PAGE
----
I’ve previously blogged about how private equity funds are finding that activists -who have historically been a source of deal flow for PE funds – are increasingly competing with them for deals. This Skadden memo on 2019 activism trends highlights how the lines between activism & private equity continue to blur:
A key trend to watch in 2019 is the blurring of the lines between traditional shareholder activism — where investors, typically hedge funds, take an ownership position in a public company and seek to effect material change by utilizing various tactics including proxy contests, stockholder proposals, and public and private agitation — and private equity transactions, where investment firms aim to acquire or take a significant position in private companies (or public companies that they seek to take private) with the goal of exiting in the future at a higher price.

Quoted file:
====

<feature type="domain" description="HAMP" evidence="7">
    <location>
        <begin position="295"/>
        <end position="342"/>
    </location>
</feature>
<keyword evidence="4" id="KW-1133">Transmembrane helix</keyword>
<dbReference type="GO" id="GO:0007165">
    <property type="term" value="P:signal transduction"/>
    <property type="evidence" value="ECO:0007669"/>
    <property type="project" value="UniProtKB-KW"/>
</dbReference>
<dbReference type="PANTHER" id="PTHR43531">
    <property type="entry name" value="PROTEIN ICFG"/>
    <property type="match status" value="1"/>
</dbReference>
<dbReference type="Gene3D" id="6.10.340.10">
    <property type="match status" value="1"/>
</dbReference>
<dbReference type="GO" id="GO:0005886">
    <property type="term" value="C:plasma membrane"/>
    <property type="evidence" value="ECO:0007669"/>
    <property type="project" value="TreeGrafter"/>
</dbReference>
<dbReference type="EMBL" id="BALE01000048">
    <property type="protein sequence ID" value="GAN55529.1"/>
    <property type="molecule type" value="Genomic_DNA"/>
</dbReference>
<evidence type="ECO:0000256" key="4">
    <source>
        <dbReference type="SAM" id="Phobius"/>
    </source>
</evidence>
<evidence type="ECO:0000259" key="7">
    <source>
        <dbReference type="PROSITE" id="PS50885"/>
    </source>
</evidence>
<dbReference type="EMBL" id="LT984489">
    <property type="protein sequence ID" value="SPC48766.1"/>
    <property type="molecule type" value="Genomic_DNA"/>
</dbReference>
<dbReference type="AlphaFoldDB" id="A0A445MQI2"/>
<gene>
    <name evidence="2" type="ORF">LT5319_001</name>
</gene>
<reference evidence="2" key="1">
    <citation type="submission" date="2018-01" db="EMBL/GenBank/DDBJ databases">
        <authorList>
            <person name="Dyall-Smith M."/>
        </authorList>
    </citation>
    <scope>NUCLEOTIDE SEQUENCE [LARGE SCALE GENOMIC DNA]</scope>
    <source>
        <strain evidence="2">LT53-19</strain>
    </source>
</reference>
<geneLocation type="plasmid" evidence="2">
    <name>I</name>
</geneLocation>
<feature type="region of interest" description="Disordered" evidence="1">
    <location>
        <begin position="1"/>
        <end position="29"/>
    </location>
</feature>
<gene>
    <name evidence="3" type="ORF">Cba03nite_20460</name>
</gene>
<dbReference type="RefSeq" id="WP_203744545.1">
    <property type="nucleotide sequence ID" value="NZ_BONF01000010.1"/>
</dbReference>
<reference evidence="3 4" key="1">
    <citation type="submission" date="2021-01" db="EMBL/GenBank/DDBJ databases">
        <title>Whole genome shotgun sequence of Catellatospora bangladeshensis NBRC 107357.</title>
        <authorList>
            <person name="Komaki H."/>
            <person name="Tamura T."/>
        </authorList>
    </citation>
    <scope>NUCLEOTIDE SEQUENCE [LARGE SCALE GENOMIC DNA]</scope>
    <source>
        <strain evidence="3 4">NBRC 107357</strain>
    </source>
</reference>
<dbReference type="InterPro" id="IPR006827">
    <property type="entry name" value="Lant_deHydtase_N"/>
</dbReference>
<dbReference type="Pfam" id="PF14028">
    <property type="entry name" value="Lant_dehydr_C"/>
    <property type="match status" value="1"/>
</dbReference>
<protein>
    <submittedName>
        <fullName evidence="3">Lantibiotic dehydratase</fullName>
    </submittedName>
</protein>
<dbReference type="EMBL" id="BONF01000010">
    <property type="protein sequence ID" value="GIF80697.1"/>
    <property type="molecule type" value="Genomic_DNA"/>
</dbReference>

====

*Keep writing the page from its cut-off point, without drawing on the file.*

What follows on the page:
Over the past few years, activist investor Elliott Management has engaged in a more traditional private equity strategy, including its acquisition of Gigamon in 2017; its purchase, with Veritas, of Athenahealth in November 2018; and most recently, its take-private acquisition, part-nering with Siris Capital, of Travelport. Early in 2019, activist investor Starboard Value stepped into the quasi-private equity space with its $200 million strategic investment in Papa John’s.
The memo says that in some respects, private equity is a “natural next step” for activists. One reason is that by demonstrating the capability to acquire the company an activist increases its credibility when it approaches a company. After all, the knowledge that a company is dealing with somebody that is willing to acquire or make a significant investment in it is unlikely to be lost on the board & management.
– John Jenkins